CoSine Communications Inc. (Nasdaq: COSN), maker of switches for delivering IP communication services, blasted up 44.75 to 67.75, or 195 percent Tuesday. The company had priced 10 million shares at $23 each, above its raised range for trading Tuesday. The company is a sure bet in a fast-growing field, but has come under SEC scrutiny for the way it reports revenue.
"This is a no-brainer," said Kenan Pollack of IPO Central. "Networking equipment has been popular," and the deal has a strong list of underwriters and a significant price tag.
On Sept. 5, the company raised the price range of its planned initial public offering to $15 to $17 per share from its previously expected estimate of $13 to $15 a share. On Sept. 22, the company upped its range again to $20-$22 a share.
According to Renaissance Capital, which chose CoSine as the IPO of the week, the company will save service providers from diminishing revenue amidst tightening competition. In response to the insatiable hunger for bandwidth, network service providers are quickly rolling out broadband access solutions at a pace sure to creates a crowded market, declining prices and thinner margins. CoSine's IP-based service delivery platform that enables carriers to provide extra services like firewalls and VPNs (virtual private networks) to subscribers by simply flipping a switch.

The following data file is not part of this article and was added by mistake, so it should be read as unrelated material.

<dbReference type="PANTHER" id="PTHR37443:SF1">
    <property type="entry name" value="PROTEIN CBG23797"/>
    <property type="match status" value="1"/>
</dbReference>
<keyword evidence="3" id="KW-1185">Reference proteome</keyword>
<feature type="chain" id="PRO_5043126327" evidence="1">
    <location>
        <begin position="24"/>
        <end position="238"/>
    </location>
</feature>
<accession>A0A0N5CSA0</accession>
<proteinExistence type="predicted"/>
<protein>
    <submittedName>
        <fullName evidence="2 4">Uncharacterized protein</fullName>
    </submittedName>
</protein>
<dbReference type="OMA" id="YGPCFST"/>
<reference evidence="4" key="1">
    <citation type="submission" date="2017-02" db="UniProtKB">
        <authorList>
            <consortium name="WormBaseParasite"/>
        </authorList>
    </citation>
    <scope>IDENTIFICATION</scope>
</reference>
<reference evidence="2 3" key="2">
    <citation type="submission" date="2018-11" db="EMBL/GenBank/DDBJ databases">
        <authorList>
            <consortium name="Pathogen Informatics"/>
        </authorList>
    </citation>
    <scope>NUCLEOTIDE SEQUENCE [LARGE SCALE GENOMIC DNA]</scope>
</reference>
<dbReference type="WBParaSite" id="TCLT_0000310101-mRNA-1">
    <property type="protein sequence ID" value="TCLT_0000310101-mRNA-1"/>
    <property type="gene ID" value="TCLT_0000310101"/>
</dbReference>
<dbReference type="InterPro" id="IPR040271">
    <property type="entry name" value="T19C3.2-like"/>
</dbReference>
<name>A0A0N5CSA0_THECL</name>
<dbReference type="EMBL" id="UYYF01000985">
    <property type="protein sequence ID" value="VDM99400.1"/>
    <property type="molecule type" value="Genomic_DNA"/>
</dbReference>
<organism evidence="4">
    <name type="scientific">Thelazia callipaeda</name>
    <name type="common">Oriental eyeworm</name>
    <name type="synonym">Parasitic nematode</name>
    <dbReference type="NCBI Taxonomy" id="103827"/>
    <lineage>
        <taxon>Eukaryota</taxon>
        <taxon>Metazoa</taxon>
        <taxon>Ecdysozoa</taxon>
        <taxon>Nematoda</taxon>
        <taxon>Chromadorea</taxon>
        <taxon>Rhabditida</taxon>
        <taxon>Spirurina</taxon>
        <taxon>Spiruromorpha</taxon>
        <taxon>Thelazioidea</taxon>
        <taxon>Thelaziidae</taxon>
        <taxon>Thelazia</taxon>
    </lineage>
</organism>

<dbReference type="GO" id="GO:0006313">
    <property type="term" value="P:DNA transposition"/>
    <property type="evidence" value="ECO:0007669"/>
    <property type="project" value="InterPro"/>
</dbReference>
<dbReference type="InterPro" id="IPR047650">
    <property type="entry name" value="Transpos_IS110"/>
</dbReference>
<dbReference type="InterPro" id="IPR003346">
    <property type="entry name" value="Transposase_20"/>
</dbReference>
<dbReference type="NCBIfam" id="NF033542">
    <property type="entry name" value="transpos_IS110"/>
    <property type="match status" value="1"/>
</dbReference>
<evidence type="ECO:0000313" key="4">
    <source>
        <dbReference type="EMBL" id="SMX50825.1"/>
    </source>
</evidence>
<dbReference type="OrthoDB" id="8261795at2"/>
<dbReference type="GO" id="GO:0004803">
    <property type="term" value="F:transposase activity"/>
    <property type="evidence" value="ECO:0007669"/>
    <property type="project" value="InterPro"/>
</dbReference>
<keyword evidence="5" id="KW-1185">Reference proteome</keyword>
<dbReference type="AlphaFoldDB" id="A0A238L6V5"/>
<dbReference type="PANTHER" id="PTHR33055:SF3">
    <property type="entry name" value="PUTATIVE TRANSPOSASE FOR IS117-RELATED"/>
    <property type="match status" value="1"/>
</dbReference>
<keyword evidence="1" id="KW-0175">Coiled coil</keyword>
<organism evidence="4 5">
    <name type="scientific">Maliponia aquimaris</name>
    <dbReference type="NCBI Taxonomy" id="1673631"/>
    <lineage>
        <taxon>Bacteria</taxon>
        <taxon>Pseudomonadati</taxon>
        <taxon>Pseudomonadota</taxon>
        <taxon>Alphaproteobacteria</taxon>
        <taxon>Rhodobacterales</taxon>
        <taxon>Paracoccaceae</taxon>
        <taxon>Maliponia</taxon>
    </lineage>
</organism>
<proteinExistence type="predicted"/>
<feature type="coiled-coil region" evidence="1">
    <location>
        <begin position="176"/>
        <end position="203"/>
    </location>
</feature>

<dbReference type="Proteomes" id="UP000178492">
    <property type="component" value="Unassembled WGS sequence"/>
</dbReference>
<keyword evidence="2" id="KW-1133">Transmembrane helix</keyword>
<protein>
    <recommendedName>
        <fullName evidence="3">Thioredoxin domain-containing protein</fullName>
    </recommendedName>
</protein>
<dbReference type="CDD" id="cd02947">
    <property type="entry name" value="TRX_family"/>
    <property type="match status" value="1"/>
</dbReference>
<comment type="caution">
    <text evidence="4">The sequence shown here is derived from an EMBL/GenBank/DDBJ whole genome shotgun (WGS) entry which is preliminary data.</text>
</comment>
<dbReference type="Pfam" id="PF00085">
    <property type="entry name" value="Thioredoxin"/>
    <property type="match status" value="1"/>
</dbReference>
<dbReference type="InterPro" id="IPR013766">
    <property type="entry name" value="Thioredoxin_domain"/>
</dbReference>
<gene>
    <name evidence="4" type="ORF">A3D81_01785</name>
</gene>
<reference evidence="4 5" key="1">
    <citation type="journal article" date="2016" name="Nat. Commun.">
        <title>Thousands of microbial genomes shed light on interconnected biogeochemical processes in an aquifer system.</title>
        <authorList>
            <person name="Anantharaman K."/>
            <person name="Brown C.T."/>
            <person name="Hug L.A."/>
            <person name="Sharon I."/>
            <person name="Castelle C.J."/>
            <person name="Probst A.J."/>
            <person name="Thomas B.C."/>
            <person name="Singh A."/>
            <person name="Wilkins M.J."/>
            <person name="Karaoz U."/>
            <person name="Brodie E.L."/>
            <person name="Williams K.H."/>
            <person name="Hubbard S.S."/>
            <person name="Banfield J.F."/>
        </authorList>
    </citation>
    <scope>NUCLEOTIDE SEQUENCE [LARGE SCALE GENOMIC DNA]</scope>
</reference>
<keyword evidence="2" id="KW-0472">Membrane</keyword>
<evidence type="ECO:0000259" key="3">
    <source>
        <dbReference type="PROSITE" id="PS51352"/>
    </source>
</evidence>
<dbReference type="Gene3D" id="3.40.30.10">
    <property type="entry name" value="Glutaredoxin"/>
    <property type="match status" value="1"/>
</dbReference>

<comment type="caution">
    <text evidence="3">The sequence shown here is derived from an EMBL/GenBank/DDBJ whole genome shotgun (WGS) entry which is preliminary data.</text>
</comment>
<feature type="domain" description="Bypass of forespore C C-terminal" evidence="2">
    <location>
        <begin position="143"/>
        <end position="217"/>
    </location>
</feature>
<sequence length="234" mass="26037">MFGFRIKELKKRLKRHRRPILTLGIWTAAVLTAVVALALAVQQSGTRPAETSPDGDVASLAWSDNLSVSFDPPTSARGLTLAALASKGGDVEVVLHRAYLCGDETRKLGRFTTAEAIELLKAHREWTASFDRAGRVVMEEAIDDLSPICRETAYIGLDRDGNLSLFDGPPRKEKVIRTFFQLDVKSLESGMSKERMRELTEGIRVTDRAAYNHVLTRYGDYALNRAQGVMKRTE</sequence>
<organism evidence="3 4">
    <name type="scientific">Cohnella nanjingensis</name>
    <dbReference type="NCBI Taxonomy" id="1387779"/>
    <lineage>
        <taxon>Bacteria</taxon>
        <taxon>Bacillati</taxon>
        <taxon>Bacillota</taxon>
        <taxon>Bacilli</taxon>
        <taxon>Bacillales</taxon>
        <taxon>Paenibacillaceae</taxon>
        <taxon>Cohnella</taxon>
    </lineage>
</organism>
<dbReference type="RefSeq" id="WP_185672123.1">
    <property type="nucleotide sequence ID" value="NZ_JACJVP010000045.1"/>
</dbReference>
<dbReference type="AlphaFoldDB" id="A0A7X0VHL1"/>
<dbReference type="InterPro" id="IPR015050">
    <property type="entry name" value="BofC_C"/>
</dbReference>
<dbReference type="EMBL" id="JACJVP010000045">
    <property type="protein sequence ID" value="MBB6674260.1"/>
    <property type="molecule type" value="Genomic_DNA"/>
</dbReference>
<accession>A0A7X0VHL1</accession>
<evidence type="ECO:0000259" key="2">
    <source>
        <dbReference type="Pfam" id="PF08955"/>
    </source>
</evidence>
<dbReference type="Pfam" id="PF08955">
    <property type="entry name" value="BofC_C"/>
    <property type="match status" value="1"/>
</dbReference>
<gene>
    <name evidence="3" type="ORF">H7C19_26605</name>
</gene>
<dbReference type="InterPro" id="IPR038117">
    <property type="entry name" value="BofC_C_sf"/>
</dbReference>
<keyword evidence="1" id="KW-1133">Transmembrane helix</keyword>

CoSine's platform has already been used by a number of carriers -- including Qwest Communications (NYSE: Q).
The fledgling company, which only began to recognize revenue in the first quarter of 2000, has already racked up large large losses to develop its technology. It recognized substantially all of our revenue during the first six months of 2000 from two customers, and said its IP service delivery platform is its only product line, and related software applications will constitute the majority of future revenue. As of June 30, CoSine had an accumulated deficit of $104.2 million.
For the six months ended June 30, the company had a net loss of $57 million and $11.32 million in revenue. At least, those were the numbers the company originally stated in its filings, before it became embroiled in discussions with the SEC which questioned its practice of offering cheap pre-IPO stock to customers who agree to sign big deals.
According to an article in Tuesday's Wall Street Journal, six out of eight of CoSine's customers hold stock or warrants to buy stock in the company. In the company's most recent SEC filing, it claims "revenue, net of non-cash charges related to equity issuances," to comply with the SEC, which totals $7.62 million.
CoSine isn't the only company to come under SEC scrutiny for the practice; Tellium Inc., a maker of fibre-optic gear, included a similar adendum in its filing for an IPO last Friday. ONI Systems (Nasdaq: ONIS), another telecom equipment maker, was in discussions with the regulatory body which delayed its June IPO by a week, but didn't result in an amended filing, according to the WSJ article.
Goldman Sachs, Chase H&Q, Robertson Stephens and J.P. Morgan, the underwriters handling the CoSine IPO, have been granted 1.5 million shares if the 10 million shares are oversubscribed, according to the SEC filing.
CoSine faces competition from companies in the network infrastructure market, including Cisco Systems (Nasdaq: CSCO) Lucent Technologies (NYSE: LU), Nortel Networks (NYSE: NT), Alcatel (NYSE: ALA).
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